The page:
Children can also worry when their parents are unemployed. Some know what that can mean and the consequences it will have in life. As a father or mother, you should not keep this secret, you will have to discuss it with your children and explain how this can affect you all. But it is the most important moment for united santeros.
Before sitting down with the children to have a conversation, talk to your partner and come up with a plan of action to find out what steps to take next. Your kids will be relieved when they know there is a next step to follow. So whether you plan to reduce unemployment for a while, look for a new job, go back to college, or start a new business, you will need to explain to your children what will happen next. Even if you don’t finally finish following the plan, you have to make sure that your child knows that he has some ideas in the works and that you will not sit idly by.
THE CONVERSATION: AGE APPROPRIATE
Your child’s age plays an important role in how you approach the issue of job loss. After all, young children won’t understand if you talk about layoffs, downsizing, or any other economics topic. For the little ones, it is better to say things like that mom or dad will be home longer because work no longer requires me to come every day.
An older child, 6 to 12 years old, will be able to understand some more details, you can explain that the company closed or that you were fired for example. As you might expect, teens will want more detail, and their thoughts will likely turn immediately to money, so do what you can to assure them that the family will be okay and that you have a plan to get through the next few days, weeks, and months. … and you may even need their collaboration to reduce expenses.
Your first instinct may be to sugarcoat the situation so it doesn’t sound too bad, but minimizing the seriousness of the situation too much is a mistake. However, you don’t want to go overboard by being dramatic, so find a good middle ground in hopes of being realistic about what job loss means to your family. Some examples of what you can say are:
- Next week I won’t have to go back to work. Until I find another one, we will have to cut our expenses. That means not eating out and not buying new things unless we really need them.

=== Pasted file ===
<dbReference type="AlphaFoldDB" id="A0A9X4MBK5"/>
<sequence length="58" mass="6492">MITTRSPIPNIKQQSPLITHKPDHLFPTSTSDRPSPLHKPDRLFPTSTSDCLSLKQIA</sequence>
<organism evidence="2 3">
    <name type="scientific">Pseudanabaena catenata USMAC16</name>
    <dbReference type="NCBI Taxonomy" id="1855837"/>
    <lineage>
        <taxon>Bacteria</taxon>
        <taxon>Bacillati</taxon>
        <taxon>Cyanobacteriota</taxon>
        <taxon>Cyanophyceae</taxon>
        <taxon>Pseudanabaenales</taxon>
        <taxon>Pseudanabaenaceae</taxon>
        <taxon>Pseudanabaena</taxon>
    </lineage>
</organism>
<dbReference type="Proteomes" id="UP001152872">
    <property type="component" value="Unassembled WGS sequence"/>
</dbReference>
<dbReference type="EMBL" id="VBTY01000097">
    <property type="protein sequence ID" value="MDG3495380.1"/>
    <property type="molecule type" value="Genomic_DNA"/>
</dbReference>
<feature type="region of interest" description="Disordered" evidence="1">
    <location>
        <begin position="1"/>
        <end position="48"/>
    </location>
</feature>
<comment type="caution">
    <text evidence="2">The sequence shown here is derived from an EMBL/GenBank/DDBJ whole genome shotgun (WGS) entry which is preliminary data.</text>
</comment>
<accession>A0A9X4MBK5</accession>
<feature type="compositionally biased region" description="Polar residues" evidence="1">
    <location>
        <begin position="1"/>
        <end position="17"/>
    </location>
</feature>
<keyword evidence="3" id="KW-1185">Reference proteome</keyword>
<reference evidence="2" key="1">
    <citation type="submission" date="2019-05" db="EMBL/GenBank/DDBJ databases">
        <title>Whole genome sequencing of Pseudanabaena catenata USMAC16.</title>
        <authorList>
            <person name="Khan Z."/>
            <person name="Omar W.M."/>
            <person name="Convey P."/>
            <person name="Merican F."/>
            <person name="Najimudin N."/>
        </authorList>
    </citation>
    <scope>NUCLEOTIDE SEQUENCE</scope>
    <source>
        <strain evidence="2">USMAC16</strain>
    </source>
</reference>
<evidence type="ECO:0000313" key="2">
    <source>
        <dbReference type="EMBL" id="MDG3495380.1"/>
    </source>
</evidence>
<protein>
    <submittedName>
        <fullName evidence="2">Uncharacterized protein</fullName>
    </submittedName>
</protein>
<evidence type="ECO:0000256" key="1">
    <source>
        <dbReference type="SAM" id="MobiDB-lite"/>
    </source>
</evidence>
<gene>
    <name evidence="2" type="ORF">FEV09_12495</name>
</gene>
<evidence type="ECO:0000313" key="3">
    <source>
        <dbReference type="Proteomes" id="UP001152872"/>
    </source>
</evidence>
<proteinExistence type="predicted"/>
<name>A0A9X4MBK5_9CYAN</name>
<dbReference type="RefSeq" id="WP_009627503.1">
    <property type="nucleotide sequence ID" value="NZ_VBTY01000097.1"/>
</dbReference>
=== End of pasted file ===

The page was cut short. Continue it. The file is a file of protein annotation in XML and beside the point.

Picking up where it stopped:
- I lost my job today. I will work hard to find another job soon. But you might not be able to find one in the same city. We may have to move.
- My job was not suitable for me, so I will no longer work there. I will be working hard trying to find a new job . But until I am hired elsewhere, we won’t have that much money to spend.
DON’T TALK ABOUT IT WITH JUST ANYONE …
For older children, you need to make sure they know who they can share this information with (but don’t make them feel as if they have to feel ashamed or have to stay quiet forever). If you’d rather not have your child announce it on social media or share your job loss with their friends yet, make that clear at the family reunion .
Explain that it is something private in the family that other people do not have to know about. For now, tell them, you prefer to keep the information a family affair.
CONTROL YOUR EMOTIONS
If you cannot control your emotions, you will have to wait a couple of days until you can talk to your children calmly or slowly. A efore talk to them can take steps to calm … like taking a bath, meditate or exercise. This way you can be as calm as possible before starting the conversation. While it’s okay to admit that you’re feeling a little nervous or insecure, crying or sounding panicky during a family gathering can make your kids feel overly anxious, and that won’t help anyone.